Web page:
The first twinge of a “hot spot.” That’s what I call that prickly, sore spot, where a blister is beginning to form. With no choice than to keep walking toward home, I tried to walk as normal as possible. Each step told me to stop walking but I couldn’t just sit down in the middle of the road and wait for my husband to come home from work to come get me. By the time I sat down in my living room, the blisters, one on each foot, had popped. My feet, which normally ache after walking, feel fine except for the two hot spots.

So what went wrong? In my hurry to not give in to the procrastination I did not change into my walking shoes. My previously tried and trusted sandals were not up for the challenge of a fast-paced walk. I should have changed. But, now I have the blisters to deal with and a lesson learned. Urgency is not always the best plan of action. Next time I will do the right things, starting with putting on the right footwear. There are no shortcuts to doing the right things.

Thursday, March 15, 2012


I’ve been tired a lot lately. That makes doing a lot of productive things harder to do and definitely harder to get done. This is not the same kind of tired that comes from not sleeping enough. It wasn’t too long ago where that was going on. I remember. This is a tiredness that isn’t related to sleeping enough. I’ve been sleeping enough, seven to nine hours a night, usually in one long slumber.

This tiredness arises from being depressed, the other polar-expression from my mania of January. (Yet the mania is still here mingling with the depression thoughts. This is called “mixed-states” and is a key identifier of my Bipolar II Disorder.) I haven’t been here in a while and it is not comfortable. It is a hard place to explain to someone who will never be here, and even those who are “here” with me don’t understand it.

I’m left feeling isolated and alone even in a crowd. I have felt this way before in relationship to my alcoholism. People don’t understand what it’s like to not be able to take their offered “just one drink.” One drink is all it would take for me to get started and a start is all one drink is for me. I heard at an AA meeting last week the solution to that kind of loneliness. A meeting filled with other alcoholics who do get it. People ask why I still go to meetings after more than a decade without drinking. What was said at the meeting was that people who ask that question never will understand why meetings are so important to our sobriety. It cannot be explained in a way that will make sense to someone who has not experienced the craving, the required second, third, fourth, etc. drinks that always follow the first one.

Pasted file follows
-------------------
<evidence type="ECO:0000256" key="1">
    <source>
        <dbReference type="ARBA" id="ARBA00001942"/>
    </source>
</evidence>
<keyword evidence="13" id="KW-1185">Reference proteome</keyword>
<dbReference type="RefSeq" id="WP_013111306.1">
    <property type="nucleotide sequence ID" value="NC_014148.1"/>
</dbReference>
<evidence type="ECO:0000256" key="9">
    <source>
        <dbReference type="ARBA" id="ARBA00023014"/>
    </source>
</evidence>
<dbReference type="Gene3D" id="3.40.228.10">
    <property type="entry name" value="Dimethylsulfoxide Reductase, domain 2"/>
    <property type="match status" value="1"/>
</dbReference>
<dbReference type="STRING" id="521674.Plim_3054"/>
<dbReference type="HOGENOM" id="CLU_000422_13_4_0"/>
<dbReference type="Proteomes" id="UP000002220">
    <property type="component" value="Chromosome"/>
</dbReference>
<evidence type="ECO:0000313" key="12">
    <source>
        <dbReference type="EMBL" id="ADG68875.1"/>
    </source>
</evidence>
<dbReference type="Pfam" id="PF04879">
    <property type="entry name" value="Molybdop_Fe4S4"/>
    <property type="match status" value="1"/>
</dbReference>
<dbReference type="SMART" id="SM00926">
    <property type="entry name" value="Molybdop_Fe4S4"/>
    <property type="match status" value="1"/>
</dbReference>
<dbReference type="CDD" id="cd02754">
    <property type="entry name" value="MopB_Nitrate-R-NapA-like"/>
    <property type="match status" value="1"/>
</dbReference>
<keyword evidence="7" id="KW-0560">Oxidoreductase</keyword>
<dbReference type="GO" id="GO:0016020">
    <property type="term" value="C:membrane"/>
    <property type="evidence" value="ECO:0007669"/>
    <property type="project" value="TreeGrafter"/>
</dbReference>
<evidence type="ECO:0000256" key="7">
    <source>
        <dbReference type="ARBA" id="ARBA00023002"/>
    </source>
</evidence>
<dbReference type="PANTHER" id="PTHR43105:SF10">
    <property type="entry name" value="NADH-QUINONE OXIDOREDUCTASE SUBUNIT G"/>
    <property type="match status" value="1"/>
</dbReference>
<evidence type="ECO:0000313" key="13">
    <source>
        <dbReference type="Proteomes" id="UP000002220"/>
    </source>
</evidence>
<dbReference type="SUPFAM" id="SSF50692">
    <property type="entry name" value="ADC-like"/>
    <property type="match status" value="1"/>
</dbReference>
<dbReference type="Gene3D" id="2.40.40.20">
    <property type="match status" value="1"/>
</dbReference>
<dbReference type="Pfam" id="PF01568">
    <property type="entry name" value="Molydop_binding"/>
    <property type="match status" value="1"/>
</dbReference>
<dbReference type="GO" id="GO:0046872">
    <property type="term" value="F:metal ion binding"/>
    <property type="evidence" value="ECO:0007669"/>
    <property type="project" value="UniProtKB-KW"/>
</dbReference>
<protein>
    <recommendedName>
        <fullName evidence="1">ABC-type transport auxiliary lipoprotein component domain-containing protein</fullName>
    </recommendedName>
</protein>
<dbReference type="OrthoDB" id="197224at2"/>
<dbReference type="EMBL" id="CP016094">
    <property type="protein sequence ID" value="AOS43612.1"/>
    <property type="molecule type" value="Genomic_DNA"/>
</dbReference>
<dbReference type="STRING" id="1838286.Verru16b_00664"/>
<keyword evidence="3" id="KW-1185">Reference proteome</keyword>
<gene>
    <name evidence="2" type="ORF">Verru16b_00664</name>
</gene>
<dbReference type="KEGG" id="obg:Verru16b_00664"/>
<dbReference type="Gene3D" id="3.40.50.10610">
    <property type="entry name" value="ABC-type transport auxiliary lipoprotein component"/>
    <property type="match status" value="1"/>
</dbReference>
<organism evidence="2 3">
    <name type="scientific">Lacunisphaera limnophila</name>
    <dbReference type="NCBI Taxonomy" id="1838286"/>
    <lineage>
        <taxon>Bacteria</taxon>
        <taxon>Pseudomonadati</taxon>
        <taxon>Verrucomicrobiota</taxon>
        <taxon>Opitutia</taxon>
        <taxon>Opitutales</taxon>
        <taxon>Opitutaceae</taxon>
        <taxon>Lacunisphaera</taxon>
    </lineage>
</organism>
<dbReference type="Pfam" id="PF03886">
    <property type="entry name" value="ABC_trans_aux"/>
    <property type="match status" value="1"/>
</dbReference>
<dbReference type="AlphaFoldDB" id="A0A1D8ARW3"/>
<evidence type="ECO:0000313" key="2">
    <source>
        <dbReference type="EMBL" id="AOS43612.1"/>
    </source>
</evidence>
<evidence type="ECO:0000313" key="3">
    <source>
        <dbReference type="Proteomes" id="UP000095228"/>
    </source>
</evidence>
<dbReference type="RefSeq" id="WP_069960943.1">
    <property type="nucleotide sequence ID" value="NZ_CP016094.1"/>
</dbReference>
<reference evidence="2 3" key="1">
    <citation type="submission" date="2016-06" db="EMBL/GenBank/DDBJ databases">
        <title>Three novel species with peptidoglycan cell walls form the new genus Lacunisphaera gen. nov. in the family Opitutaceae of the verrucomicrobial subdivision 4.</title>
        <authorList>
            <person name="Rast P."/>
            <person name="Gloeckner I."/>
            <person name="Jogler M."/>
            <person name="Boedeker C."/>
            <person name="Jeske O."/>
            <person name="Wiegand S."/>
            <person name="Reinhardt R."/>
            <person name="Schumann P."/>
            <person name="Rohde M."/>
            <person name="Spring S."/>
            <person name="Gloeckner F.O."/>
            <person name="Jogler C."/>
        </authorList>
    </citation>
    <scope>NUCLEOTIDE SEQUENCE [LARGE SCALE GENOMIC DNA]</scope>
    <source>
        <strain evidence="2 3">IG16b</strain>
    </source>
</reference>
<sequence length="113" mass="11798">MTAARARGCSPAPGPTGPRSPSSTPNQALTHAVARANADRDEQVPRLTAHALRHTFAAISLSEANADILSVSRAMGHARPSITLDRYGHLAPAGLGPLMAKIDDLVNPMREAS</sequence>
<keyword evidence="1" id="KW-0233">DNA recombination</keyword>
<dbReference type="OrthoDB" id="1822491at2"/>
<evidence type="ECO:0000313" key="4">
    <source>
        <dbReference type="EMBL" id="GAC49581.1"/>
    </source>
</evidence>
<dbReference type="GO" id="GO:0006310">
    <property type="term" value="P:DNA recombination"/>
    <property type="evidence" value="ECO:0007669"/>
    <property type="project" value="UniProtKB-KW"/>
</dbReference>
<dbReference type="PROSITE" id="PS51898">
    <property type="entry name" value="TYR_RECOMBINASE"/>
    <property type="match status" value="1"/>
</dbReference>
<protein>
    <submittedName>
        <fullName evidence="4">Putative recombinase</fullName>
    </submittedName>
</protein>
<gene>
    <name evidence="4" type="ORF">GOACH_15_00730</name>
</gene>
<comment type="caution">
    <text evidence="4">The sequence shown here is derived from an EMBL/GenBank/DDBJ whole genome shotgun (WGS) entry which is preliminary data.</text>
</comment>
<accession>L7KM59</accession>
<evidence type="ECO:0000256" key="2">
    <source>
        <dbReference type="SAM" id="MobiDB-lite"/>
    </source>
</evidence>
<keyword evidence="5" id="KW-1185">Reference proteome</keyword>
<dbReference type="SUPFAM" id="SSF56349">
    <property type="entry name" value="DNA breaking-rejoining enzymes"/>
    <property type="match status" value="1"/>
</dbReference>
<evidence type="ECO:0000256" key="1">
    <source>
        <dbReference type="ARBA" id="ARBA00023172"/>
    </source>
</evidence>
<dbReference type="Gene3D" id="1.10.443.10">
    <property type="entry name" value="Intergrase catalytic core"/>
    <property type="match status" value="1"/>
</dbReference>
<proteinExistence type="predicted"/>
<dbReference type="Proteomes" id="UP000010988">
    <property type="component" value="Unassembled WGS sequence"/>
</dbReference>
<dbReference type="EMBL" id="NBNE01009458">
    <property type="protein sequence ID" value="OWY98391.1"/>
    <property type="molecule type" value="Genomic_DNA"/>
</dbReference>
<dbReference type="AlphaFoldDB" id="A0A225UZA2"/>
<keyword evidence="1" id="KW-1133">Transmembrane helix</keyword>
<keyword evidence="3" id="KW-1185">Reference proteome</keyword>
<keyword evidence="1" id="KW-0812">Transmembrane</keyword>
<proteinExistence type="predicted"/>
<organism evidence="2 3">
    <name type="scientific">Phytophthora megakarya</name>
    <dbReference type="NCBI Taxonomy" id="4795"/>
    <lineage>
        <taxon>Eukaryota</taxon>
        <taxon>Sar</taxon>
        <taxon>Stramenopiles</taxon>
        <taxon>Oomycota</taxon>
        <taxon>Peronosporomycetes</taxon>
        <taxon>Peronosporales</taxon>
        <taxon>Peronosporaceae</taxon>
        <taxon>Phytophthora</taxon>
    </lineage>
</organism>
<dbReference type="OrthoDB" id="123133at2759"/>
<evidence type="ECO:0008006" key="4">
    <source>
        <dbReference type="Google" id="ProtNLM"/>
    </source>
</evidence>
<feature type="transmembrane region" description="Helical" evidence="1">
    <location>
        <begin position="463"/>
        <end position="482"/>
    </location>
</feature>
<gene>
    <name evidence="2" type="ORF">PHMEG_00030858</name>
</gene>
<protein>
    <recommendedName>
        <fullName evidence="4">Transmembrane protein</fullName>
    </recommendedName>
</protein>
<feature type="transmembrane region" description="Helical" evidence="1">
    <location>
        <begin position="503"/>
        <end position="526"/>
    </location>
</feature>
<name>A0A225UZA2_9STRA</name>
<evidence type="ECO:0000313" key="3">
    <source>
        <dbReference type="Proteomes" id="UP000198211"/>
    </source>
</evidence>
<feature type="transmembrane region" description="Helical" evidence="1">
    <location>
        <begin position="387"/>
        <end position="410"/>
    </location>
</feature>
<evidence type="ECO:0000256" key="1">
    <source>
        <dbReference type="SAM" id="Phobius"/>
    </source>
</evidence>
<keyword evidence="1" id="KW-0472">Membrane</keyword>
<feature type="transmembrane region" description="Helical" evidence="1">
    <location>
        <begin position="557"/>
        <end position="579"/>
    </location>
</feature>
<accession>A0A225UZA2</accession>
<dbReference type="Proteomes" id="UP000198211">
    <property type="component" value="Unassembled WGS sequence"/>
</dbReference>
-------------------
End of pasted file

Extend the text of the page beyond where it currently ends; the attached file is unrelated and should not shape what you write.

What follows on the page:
The same is true for Bipolar Disorder (probably for type I or II). However, there are no AA-like meetings for this issue. And, I don’t think there are any “groups” that will help either. Those groups would be like the blind leading the blind, I’m afraid. So, I feel alone and having to trust the professionals with the training but no personal experience to tell me what works. Right now, I don’t trust them very much and so nothing seems to be working.

I will go on being tired, for now. Tired of being alone. Tired of being sick. Tired of being tired. And, getting by the best I can.

Thursday, March 8, 2012

Immovable Faith

Tuesday’s reading for 40 Days in the Word was Mark 5:21 - 43. It contained two stories. One was about Jairus's daughter being ill (then dead), and the other about the hemorrhaging woman touching Jesus' robe.

Jairus, even after being told to stop bothering Jesus because his daughter had died, believed Jesus could and would act. He trusted Jesus while everyone around him was saying it was too late. Neither the crowd, nor those he was personally acquainted with, nor relatives could sway Jairus’ confidence in Jesus. He listened when Jesus said, "Trust Me."